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Back-to-school shopping
Consumer Trends

3 ways events like Prime Day are changing the back-to-school calendar

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Summer is in full swing but for many students and their families, it’s already time to start planning for the first day of school. While the time-honored tradition of picking out new backpacks, lunch boxes and planning first-day outfits may be the same, the way customers approach shopping for the season has changed in recent years. Not only do back-to-school and college shoppers start earlier than they have in the past and stretch their shopping out all summer long, they also plan around a new set of promotional events like “black Friday in July” or Amazon’s Prime Day. How are these events playing into the back-to-class shopper’s mindset? We dug into our July back-to-school study conducted by Prosper Insights & Analytics to identify three trends for retailers to note as they kick off their summer sales.

Early sales attract deal hunters

While back-to-class shoppers in the past may have put off their shopping until the last few weeks before school, with events like Prime Day — now in its fourth year — savvy customers know they can find great deals on items on their lists early in the season. This year NRF found that nearly eight out of 10 back-to-school and college shoppers are marking their calendars for July 16 to look for sales on everything from school supplies to electronics. But while many (60%) back-to-class shoppers will be browsing specifically on Amazon, they’ll also be hunting for other deals. Leading up to mid-July, retailers from eBay to Apple to Macy's have been advertising their own “Black Friday in July” sales to appeal to these early-bird shoppers. And it’s working: A quarter of back-to-school and college shoppers plan to use Prime Day to shop online deals at other retailers, and nearly a third (31%) will be checking for in-store deals.

Retailers are keeping online shoppers’ needs in mind with dedicated back-to-school and college shops, where customers can easily browse relevant products from the comfort of their laptop or phone; Walmart’s 3D virtual tour lets customers “walk” through various rooms to see how décor and other furnishings would look in a real space.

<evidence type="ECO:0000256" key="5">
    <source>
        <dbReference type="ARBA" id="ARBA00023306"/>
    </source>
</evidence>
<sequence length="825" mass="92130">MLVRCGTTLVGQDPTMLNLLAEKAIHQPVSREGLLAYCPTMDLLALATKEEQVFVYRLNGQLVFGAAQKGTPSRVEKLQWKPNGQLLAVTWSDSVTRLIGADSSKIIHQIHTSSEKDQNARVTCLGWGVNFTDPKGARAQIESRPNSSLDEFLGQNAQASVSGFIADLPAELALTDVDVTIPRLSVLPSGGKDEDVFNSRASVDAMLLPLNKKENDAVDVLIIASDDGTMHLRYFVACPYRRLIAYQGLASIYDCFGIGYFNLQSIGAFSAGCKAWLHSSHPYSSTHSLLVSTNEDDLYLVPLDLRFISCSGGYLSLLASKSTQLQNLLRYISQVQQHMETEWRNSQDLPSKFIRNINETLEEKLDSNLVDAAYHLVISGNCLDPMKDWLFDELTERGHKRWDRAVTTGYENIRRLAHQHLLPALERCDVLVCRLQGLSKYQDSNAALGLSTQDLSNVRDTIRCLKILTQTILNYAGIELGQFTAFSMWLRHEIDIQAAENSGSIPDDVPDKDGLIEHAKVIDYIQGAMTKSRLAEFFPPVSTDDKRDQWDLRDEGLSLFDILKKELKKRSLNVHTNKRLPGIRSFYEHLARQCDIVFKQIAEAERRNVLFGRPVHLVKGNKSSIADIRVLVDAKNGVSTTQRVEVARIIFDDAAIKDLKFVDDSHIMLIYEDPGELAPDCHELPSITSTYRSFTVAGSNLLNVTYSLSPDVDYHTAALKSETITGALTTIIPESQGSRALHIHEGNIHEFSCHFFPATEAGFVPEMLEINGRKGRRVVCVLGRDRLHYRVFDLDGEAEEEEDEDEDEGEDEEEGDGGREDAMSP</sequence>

Online moves offline

Prime Day, like Cyber Monday before it, may have started online but it has quickly evolved to meet the reality of today’s shoppers who move seamlessly across their online and off-line worlds. Amazon is extending Prime Day deals wherever they have stores — from Whole Foods locations to Amazon bookstores. At the same time, retailers like Walmart and Target are offering back-to-school shoppers services like curbside pickup, which gives customers the ease of buying online along with the convenience of getting it right away. For the 31 percent of back-to-school and college shoppers who plan to browse in stores on Prime Day, many retailers are extending deals to their physical locations, allowing customers to find the best deals however they shop.

Location matters

Where consumers plan to shop for deals over July 16 can vary depending on where in the United States they live. Retailers looking to target back-to-class shoppers in the South should know these consumers are the most likely to be looking for in-store deals compared with other regions, while those in the Northeast are the most likely to shop Prime Day specifically at Amazon.  

To learn more about how back-to-school and college consumers plan to shop and spend this back-to-class season, visit NRF’s back-to-class headquarters.

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